In your view, what has social media’s impact been on the Arab Spring movement?

Social media for social justice was the buzz-phrase of 2011 no doubt, but I’d say all the hype was well deserved. In closed societies, dissent can be easily dissipated, and dissidents effortlessly isolated. But the Internet forged a new channel of expression that has created an innovative space for organizing. In Egypt, for example, Internet saturation is small, with the number of those who use it for activism even smaller. As we saw, however, all it took was a critical mass to get the ball rolling in the most unpredictable event of the year. I can’t imagine what the future will look like as Internet access expands (so long as it remains decentralized).

What have your experiences been like as an American woman and a journalist in the Middle East?

It depends on which day you ask me. Some days I’m exhausted and emotionally overwhelmed from the violence, others I’m inspired and feel like the luckiest woman in the world to be in the thick of things in a region I care about deeply. I cover women’s issues generally; therefore, my gender often helps me to more easily gain access to women’s voices in conservative societies like many in the Arab world. The threats that I experience, however, are many, but interestingly they stem from the same patriarchal ideas palpable in the United States, heightened partially due to the instability of conflict zones, the weakness of legal systems here, and the exoticism of my looks as a young blonde Western woman in the Middle East. It’s been fascinating to see the parallels of patriarchy between such visibly different cultures.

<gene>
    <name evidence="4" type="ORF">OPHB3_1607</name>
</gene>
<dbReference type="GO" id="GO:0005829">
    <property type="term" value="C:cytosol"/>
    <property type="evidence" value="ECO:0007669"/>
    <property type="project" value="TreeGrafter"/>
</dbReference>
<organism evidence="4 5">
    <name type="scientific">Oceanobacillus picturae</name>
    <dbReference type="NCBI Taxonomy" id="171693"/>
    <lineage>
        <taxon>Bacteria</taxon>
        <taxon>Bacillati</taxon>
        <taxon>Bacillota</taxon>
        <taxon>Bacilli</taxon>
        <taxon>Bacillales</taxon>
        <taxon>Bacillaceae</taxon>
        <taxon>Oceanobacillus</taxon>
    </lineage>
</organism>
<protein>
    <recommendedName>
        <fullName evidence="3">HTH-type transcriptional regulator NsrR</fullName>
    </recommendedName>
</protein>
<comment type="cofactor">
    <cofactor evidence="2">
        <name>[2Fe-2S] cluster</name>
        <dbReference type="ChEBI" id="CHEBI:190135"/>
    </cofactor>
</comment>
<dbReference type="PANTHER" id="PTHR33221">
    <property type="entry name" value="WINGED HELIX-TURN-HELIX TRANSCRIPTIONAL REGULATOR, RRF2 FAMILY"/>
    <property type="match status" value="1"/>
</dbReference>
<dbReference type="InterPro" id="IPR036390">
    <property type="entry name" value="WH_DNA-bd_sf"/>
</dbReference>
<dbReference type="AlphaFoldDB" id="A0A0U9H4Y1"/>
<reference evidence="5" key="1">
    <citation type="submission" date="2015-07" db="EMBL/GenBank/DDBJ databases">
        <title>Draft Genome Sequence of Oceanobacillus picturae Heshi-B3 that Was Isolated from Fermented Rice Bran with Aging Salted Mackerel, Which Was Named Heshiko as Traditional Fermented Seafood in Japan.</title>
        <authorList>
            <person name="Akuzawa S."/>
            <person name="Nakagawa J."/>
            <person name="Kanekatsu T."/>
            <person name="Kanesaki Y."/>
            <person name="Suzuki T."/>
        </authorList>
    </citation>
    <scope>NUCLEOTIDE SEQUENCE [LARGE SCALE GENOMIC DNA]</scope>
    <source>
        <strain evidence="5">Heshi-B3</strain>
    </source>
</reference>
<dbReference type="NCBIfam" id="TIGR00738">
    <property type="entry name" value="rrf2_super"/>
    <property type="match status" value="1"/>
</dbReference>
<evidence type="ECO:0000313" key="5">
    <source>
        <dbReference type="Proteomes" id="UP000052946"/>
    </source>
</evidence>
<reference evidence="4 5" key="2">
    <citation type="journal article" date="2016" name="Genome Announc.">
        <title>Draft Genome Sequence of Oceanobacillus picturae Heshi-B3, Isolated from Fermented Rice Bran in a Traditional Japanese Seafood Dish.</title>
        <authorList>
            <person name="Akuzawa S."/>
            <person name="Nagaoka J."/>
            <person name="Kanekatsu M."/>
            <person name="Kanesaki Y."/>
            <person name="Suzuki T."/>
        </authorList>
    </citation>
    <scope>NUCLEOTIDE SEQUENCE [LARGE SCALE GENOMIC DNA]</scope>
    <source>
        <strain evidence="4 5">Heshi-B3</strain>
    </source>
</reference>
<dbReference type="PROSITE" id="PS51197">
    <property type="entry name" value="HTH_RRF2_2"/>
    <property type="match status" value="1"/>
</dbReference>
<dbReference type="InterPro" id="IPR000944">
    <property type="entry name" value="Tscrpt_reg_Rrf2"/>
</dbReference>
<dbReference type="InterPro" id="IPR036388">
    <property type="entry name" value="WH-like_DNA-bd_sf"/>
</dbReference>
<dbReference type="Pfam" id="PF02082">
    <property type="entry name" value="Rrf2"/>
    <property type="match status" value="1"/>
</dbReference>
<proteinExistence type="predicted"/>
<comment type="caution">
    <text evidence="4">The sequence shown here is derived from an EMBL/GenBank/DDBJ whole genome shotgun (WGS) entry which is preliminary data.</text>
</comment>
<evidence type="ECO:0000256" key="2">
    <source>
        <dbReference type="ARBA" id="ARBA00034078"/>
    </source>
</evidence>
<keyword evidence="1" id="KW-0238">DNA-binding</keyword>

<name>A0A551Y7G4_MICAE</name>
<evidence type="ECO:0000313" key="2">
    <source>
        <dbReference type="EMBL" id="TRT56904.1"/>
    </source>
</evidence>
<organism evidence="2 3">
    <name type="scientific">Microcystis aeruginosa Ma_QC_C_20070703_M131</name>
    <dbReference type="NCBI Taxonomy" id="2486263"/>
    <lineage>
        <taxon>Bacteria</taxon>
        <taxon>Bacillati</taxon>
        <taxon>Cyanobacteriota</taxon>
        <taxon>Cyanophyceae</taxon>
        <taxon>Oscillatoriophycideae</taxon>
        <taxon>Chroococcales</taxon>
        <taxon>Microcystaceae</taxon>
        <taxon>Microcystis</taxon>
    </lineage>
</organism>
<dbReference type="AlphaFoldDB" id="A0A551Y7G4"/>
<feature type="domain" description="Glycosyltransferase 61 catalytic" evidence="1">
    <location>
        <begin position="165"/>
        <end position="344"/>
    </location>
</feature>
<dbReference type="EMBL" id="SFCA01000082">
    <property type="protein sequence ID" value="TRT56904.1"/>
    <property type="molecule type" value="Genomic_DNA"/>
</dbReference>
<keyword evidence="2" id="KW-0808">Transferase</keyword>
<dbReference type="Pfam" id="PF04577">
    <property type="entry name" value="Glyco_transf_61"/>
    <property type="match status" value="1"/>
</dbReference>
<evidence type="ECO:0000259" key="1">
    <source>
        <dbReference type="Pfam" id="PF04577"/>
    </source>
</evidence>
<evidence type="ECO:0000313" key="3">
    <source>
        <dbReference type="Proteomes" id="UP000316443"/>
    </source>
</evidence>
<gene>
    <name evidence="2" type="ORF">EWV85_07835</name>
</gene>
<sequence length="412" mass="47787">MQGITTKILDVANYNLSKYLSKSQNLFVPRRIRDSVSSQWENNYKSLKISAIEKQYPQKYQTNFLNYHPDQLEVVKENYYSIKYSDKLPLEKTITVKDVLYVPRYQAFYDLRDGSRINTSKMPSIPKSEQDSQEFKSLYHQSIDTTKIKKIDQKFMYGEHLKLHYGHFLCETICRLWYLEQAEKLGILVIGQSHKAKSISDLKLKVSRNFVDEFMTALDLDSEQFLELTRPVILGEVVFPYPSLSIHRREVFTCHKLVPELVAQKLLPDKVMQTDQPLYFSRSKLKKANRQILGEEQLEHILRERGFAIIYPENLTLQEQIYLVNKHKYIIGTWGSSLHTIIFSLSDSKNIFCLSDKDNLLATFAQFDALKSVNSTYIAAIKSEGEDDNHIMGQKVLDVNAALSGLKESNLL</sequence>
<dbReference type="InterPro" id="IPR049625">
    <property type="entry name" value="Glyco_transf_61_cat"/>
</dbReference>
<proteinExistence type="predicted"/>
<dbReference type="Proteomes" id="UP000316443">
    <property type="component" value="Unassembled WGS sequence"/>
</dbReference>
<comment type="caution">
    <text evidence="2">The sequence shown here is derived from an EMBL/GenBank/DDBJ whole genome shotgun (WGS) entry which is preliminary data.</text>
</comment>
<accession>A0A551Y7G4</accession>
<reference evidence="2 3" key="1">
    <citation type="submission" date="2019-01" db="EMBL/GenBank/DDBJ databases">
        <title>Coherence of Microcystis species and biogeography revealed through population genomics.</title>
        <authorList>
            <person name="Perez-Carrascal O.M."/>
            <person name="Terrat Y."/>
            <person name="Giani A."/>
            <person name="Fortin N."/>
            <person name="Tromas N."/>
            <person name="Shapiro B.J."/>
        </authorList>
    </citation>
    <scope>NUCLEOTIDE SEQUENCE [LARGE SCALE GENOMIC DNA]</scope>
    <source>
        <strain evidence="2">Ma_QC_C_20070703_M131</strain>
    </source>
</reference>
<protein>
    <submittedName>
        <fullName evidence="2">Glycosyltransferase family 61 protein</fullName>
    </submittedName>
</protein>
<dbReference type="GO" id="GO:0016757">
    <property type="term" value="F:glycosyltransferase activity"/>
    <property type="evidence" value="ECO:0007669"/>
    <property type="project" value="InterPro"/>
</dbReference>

How do you see the Arab Spring movement playing out?

While the legacy of these regimes will be present in many of these countries for decades, what has happened in 2011 has most importantly created a change in consensus — a shift that can be the most challenging task in garnering support for any political change in many countries. Moreover, that consensus is a demand for democracy, an unwillingness to live under dictatorships any longer. Will their democracies include Islamist parties? Yes. Will they include some right-wing parties that want to further blur the lines between religion and state? Yes. However, the bottom line is that, just as exclusion fosters radicalism, inclusion supports moderation. Allowing fringe parties to compete with the moderate majority could potentially be the best thing for a region whose international image has been that of their vast minority — the terrorist — instead of the majority who just want to live their lives with a government that responds to their interests as expressed in their revolutions.

Where do you see the Middle East both politically and socially in ten years?

Overall, I’m quite hopeful. These demonstrations are an expression of data that opinion polls, Middle East experts, and Arab voices themselves have been reiterating for over a decade — people want elections, freedom of speech, jobs. Though the challenges will be relentless, each country has its own set of potential strengths from which to build. Libya, for example, has a relatively small population and the greatest amount of oil wealth in the entire African continent. If a strong political apparatus can be established, Libya could become a regional or even global player. In Egypt, they have a cultural radiance and historical capital that gives them the political latitude to exert influence disproportionate to their minimal economic resources and enormous, churning population.